Here are my electronic voting after-action thoughts...
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Most electronic voting machines in use today are manufactured by either Diebold Election Systems, Election Systems and Software (ES&S), Hart InterCivic or Sequoia Voting Systems.
For access security, machines require the voter validate the voting process, either by inserting a card or device given to you by an electrion official, or with an access code you receive from an official.
Direct recording electronic (DRE) voting machines record your choices when you touch the screen, so they are touch screen DREs. On other voting machines you make your choices with a scroll wheel, like those on an Apple iPod.
My city used the Hart InterCivic eSlate, which utilizes the scroll wheel and buttons. Let's see... here's voting instructions for the eSlate.
Here's a picture of the button pad on the eSlate.
You move you the screen's focus (the highlighted part) with the wheel and press ENTER when the focus is on your choice, which marks the choice. The confusing part is the that the highlight also stops on titles and descriptions, and (at least at my booth) the wheel took several clicks to advance between choices. I can see people thinking, "ok, I want the next choice.... CLICK ENTER... Oh crud, it didn't go forward!"
Thankfully, there was a long and uninspired ballot summary screen to let you confirm your choices. This is useless without your sample ballot, and they don't have those just lying around. With traditional paper ballots you can look at your choices and review the description of the ballot or office at the same time. *sigh*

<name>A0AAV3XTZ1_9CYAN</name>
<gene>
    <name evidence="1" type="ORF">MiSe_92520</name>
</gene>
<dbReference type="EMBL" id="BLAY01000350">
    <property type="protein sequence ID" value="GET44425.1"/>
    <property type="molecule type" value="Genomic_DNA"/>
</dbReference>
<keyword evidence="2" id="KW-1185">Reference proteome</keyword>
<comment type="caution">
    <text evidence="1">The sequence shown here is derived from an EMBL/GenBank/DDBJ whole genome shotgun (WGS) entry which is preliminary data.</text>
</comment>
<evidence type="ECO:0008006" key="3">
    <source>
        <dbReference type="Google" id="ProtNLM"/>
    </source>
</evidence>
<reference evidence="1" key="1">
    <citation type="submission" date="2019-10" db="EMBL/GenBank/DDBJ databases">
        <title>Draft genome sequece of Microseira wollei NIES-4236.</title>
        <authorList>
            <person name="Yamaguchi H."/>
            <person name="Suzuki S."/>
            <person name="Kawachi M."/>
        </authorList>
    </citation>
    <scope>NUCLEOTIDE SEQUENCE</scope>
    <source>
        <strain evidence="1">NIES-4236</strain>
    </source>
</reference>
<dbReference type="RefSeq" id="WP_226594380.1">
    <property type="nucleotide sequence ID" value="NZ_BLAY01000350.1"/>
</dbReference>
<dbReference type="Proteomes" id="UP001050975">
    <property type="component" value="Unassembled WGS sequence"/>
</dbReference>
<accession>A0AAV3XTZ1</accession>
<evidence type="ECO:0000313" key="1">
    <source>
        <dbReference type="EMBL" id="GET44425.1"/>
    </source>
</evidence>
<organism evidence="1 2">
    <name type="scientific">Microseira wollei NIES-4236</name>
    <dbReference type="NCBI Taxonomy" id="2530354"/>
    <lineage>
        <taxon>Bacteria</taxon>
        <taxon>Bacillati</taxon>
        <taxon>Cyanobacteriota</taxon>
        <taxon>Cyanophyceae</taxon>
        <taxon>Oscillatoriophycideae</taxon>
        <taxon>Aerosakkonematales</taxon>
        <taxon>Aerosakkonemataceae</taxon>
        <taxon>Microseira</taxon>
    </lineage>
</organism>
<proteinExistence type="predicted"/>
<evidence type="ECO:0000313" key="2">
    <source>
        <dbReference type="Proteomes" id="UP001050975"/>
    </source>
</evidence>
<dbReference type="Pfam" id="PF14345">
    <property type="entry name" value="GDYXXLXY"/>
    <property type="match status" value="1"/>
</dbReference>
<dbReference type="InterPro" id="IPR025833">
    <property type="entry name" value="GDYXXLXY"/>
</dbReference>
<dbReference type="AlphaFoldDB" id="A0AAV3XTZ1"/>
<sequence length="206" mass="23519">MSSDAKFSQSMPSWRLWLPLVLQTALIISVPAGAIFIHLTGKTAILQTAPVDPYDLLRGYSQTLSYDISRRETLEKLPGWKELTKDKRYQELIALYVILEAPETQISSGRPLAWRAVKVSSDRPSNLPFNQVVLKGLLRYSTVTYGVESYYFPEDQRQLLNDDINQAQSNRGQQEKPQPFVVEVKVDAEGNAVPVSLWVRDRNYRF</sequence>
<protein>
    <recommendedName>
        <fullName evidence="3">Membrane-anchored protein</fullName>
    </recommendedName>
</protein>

I was gratified to see the "secured" printer next to the voting machine. Instead of just telling me my ballot was cast, it printed each page as I confirmed it, which fed into the ballot box. This seemd like a suitable "split the difference" approach to recording my vote, since I see the paper ballot deposited, just like I used to deposit my ballot into a box.
One last confusing thing, though... the "cast ballot button." All this time I have been "wheeeeel, ENTER" and now they want me to "wheeeeel, CAST BALLOT". Well, the instructions were on the screen, at least.
Other thought hit me afterwards... how on earth would you do a write-in candidate? That would be tedious, at best. Not that it affected me, but wouldn't different age groups and cultures be somewhat encumbered by digital voting? It wasn't even intuitive for me, and I like computers.
Overall, I don't mind electronic voting machines; I just don't trust them. Also, I saw too many stations marked "broken", and it took way too long for people to vote. We've used scantrons in school for ages, if we're going to go electronic, just switch to having a scanning machine for the scantrons at a polling location. With some tweaking, hanging chads and errors in voting could be eliminated right there as you exited your polling station, and you would know you cast your vote. There you have it, my electronic voting after-action report!